EPA Moves on Greenhouse Gases

By Stormy

Big changes in the economy begin to take shape.

On April 2, 2007, the Supreme Court ruled that the EPA has the authority to regulate CO2 and three other greenhouse gases. Ironically, Massachusetts and eleven other states initiated the court hearing, claiming that global climate change was adversely affecting them. For an overview of the ruling, see here. For the actual ruling, see here.

On April 17, 2009, the EPA presented findings that

atmospheric concentrations of greenhouse gases endanger public health and welfare within the meaning of Section 202(a) of the Clean Air Act.

the Administrator is proposing to define the “air pollution” referred to in section 202(a) of the CAA to be the mix of six key directly emitted and long-lived greenhouse gases: carbon dioxide (CO2), methane (CH4), nitrous oxide (N2O), hydrofluorocarbons (HFCs), perfluorocarbons (PFCs), and sulfur hexafluoride (SF6). It is the Administrator’s judgment that the total body of scientific evidence compellingly supports a positive
endangerment finding for both public health and welfare.

Interestingly enough, the EPA has expanded the number of greenhouse gases from 3 to 6.

The findings do not automatically entail enforcement, although they might. If they do, then enforcement will initiate sweeping changes in transportation and energy production. For an example of one alarmed sector, the automotive industry, see here.

Curiously, the Bush EPA argued that the Clean Air Act did not give it the authority to regulate emissions. The court found otherwise. Indeed, under the Clean Air Act, the EPA had the duty of protecting health and safety of U.S. citizens.

The Court found EPA’s argument that regulating emissions from the transportation sector “might hamper the President’s ability to persuade key developing nations to reduce emissions” to be insufficient. Rather, according to the Court, “A reduction in domestic emissions would slow the pace of global emissions increases, no matter what happens elsewhere.” Further, the Court ruled that “under the Act’s clear terms, EPA can avoid promulgating regulations only if it determines that greenhouse gases do not contribute to climate change or if it provides some reasonable explanation as to why it cannot or will not exercise its discretion to determine whether they do.” Finally, the Court found unreasonable EPA’s argument that regulation of CO2 in the transportation sector would not make significant reductions in emissions, noting that although enforcing regulations may not by itself reverse global warming, it is the duty of EPA to take such a step in order to “slow or reduce” global warming.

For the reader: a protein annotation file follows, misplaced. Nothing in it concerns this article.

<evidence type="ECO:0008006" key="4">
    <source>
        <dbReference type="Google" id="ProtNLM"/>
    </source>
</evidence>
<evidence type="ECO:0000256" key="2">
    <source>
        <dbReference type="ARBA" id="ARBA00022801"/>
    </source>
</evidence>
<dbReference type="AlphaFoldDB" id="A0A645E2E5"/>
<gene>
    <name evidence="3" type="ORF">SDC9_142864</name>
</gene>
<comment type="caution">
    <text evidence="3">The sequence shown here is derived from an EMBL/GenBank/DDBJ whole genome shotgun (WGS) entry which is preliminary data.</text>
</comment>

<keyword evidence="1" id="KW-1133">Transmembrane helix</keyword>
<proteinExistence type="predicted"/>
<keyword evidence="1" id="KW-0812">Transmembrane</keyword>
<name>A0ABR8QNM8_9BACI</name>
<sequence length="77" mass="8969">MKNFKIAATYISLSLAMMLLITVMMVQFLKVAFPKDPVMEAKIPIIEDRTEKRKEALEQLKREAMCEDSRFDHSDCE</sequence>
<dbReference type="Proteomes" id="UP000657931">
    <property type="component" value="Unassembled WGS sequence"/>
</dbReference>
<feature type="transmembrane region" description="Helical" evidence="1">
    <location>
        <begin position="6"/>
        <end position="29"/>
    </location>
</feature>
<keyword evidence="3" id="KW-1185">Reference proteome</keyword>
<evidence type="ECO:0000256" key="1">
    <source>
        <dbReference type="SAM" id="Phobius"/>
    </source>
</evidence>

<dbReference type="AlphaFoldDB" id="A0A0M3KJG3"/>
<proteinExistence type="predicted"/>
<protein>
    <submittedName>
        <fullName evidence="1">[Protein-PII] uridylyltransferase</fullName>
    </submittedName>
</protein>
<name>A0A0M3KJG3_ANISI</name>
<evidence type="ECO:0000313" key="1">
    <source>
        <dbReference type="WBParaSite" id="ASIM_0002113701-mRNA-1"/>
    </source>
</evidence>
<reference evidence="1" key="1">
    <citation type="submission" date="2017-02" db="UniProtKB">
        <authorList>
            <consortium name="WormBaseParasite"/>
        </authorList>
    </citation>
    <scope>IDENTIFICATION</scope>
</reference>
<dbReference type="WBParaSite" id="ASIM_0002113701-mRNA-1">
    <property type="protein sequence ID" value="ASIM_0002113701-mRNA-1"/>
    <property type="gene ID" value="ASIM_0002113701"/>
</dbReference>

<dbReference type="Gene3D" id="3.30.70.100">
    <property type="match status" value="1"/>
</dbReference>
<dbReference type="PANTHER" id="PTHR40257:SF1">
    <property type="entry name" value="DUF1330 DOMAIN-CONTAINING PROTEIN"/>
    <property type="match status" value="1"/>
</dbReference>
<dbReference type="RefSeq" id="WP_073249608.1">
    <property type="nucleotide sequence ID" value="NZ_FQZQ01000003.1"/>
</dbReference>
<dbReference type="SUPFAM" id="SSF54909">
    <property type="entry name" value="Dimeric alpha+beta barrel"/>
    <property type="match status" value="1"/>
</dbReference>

The battle over pollution and global warming has been joined. For me, we have no option but to begin the hard task of refashioning our economy. Those who have stalled and procrastinated, those whose profit margins are now on the line, and those who have refused to move forward, must now face not only hard facts but also perhaps an administration’s willingness to do something.
Congress could, of course, redefine the Clean Air Act, section 202(a). How fast we proceed will be the question.